What I know about cricket would fit in Jiminy’s vest pocket. But the recent tragic news of the death of Australian cricketer Phillip Hughes has brought the game to the attention of the non-cricket world.
I have to admit, when I first heard of Hughes’ death, again based on my severely limited knowledge, I figured he had bowled the ball and been struck by what in baseball is called a line drive up the middle. But I soon learned he had been whacked by a ball that he was trying to hit. It seems the bowled ball, a “bouncer”, bounced up and made contact with Hughes’ neck at a point not protected by his helmet. According to the Sydney Morning Herald “Hughes was hit on the side of the head when he attempted to hook the bouncer.”
While my sports-playing experience in no way rivals Hughes’ world class level of play, as someone who was a pitcher in fast-pitch softball, I, like Charlie Brown, am all too familiar with the line drive up the middle. Over the past two seasons two Major League Baseball pitchers have been struck by “come-backers”. As players get bigger, faster and stronger – whether due to steroid use or not – and the balls come off the bat with increasing velocity, the distance between home plate and the pitchers mound remains the same. Will pitchers’ reflexes be able to keep up with faster moving batted balls? Will MLB wait until a tragedy occurs before taking action? I understand some consideration has been given to the use of screens, much like those used during batting practice.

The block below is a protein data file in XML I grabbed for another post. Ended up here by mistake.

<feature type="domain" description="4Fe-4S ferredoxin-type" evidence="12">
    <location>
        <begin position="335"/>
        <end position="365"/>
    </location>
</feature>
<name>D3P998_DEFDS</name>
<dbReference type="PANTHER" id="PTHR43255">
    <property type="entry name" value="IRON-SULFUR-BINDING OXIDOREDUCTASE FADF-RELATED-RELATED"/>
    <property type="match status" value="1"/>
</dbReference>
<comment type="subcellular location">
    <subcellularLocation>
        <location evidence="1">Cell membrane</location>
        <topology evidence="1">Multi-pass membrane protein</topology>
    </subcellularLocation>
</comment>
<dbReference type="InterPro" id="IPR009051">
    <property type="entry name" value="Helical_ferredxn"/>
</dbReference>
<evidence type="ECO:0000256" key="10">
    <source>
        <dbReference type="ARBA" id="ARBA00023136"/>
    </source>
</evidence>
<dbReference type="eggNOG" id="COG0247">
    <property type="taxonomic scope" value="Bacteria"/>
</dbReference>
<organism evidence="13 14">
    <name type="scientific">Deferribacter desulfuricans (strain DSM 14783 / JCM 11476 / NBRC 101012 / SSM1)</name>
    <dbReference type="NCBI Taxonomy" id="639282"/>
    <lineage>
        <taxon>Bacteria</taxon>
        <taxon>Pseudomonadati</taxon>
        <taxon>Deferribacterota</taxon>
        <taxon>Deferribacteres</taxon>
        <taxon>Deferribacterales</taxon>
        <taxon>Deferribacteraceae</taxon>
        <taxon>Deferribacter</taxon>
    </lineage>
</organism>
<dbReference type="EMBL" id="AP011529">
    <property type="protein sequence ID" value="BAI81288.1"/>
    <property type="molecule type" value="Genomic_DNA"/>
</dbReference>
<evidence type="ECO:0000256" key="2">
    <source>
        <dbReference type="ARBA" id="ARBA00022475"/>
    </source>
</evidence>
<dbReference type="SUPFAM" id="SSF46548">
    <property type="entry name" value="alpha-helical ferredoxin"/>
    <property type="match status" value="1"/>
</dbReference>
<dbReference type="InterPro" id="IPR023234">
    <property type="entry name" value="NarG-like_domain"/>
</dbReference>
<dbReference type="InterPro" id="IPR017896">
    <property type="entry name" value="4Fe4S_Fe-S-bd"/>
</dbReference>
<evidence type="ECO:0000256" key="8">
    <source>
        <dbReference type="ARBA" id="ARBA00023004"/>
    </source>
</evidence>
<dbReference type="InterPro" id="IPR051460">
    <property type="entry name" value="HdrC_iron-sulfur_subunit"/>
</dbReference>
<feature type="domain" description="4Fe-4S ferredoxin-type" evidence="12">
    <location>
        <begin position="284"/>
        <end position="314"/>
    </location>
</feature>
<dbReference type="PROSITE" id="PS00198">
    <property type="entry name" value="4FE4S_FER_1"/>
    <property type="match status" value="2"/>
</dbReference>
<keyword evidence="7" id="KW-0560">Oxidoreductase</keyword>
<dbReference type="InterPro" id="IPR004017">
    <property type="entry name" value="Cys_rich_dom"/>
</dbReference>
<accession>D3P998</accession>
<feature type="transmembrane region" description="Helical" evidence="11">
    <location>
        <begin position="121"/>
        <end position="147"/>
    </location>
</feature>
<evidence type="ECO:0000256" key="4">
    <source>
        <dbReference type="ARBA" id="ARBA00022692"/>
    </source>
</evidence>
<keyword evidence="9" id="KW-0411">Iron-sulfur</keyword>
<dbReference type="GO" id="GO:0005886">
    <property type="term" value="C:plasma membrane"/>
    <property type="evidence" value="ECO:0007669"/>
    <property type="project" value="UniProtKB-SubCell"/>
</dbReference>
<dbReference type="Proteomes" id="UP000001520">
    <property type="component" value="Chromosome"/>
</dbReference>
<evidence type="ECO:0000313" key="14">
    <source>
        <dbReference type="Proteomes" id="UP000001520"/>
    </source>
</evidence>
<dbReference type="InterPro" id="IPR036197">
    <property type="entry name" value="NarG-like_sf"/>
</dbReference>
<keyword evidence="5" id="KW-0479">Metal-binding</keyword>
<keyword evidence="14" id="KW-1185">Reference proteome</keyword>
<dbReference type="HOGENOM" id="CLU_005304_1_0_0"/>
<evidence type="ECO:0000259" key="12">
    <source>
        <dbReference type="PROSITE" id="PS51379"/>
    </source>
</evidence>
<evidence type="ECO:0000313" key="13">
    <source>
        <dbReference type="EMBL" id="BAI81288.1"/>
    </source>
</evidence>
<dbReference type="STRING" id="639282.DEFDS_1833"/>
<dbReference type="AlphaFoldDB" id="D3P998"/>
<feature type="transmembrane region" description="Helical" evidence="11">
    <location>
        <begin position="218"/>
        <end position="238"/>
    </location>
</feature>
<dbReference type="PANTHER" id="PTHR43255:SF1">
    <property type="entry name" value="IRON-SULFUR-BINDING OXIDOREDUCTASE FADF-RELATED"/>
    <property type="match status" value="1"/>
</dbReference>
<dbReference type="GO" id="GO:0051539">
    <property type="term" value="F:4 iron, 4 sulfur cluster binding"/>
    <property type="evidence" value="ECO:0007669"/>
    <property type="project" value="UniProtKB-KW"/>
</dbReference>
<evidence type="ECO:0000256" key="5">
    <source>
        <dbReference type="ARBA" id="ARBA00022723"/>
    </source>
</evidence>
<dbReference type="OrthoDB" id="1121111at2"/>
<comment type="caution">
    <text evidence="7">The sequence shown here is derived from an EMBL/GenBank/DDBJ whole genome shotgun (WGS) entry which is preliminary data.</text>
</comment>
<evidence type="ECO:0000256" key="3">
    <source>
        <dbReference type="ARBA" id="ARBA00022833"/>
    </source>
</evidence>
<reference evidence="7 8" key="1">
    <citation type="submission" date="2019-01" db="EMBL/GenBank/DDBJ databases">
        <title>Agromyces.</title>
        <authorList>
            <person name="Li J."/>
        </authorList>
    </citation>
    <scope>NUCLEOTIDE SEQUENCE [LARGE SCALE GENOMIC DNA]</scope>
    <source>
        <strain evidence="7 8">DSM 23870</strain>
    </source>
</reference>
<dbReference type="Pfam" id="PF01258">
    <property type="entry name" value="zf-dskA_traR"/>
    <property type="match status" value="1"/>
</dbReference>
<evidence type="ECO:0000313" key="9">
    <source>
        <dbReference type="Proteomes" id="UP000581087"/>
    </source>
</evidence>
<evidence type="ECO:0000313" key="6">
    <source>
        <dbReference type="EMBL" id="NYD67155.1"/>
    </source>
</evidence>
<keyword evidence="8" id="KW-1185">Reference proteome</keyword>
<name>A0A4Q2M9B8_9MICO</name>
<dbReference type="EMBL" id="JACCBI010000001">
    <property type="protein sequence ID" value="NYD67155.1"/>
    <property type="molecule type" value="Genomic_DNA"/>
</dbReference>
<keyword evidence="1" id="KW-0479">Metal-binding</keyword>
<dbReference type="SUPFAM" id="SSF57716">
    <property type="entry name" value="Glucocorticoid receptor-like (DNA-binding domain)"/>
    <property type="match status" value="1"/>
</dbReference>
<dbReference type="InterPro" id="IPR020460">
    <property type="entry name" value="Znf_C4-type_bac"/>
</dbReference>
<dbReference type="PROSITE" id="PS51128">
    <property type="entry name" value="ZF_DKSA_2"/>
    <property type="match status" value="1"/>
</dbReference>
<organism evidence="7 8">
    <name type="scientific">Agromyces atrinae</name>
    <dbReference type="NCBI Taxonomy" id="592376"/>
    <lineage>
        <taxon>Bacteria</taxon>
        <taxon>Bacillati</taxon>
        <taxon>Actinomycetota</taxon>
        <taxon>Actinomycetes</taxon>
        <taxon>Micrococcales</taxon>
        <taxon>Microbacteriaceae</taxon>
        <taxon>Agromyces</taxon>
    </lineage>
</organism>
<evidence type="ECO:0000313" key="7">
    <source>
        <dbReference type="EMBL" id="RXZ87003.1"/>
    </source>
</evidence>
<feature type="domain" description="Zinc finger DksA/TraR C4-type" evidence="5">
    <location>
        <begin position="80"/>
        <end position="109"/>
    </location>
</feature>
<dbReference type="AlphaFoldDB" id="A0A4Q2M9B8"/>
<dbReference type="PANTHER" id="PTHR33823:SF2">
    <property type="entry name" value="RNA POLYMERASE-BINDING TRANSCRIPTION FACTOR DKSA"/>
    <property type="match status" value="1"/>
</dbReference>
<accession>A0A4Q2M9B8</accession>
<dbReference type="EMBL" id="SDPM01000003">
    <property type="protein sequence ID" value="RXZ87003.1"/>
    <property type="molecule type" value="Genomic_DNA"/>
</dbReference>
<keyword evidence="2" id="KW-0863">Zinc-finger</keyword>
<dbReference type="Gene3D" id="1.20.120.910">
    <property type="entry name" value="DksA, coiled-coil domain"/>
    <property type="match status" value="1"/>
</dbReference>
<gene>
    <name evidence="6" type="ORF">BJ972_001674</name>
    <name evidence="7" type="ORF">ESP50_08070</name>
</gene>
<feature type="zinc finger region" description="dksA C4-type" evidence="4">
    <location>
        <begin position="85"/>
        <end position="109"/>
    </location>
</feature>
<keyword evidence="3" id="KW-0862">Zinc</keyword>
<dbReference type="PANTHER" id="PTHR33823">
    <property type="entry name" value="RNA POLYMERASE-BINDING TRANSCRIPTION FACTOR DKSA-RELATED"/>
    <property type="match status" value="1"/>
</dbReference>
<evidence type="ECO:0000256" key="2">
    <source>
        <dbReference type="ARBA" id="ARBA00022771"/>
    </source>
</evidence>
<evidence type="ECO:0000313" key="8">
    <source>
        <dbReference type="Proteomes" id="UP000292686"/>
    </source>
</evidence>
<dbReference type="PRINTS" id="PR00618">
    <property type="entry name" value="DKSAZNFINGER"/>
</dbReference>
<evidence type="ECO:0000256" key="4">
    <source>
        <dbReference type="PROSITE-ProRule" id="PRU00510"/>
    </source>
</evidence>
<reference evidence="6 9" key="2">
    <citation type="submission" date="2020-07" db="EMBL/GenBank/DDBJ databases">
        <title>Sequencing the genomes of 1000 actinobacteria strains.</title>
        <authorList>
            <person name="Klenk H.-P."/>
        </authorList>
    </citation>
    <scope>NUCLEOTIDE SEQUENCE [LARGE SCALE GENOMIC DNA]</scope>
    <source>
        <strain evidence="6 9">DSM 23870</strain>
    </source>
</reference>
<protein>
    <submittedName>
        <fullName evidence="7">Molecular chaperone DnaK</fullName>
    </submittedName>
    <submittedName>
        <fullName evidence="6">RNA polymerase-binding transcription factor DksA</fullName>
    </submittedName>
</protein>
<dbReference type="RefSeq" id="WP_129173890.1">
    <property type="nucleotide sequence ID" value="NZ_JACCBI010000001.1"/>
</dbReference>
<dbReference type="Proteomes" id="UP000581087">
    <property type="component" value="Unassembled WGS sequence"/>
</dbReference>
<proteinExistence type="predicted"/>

Even at the recreational level of baseball I enjoyed, I can recall seeing a player foul-off a pitch that hit him in the eye, requiring surgery. Will MLB institute cricket-style cages on batting helmets any time soon?
Changes of this nature are usually ushered in by a new generation of players. When the National Hockey League made the wearing of helmets mandatory, they did so by requiring new players coming into the league to wear them while allowing existing NHL players to remain helmet-less – a grandfather law if you will. These new players had been wearing helmets in junior hockey, so there really was no transition for them. It’s amazing to think that for years, new players would jettison the helmets they had been using for years once they reached the NHL, claiming any number of excuses: they slowed them down, they interfered with sight lines. Yet somehow they managed to wear them throughout their junior career!
Will MLB follow this pattern and require new players to wear face protection as well as a helmet when batting? Or will they wait until someone is seriously injured by a sinker that drops too much and bounces upward as the batter flails at it? As the old saying goes, it’s all fun until someone loses an eye.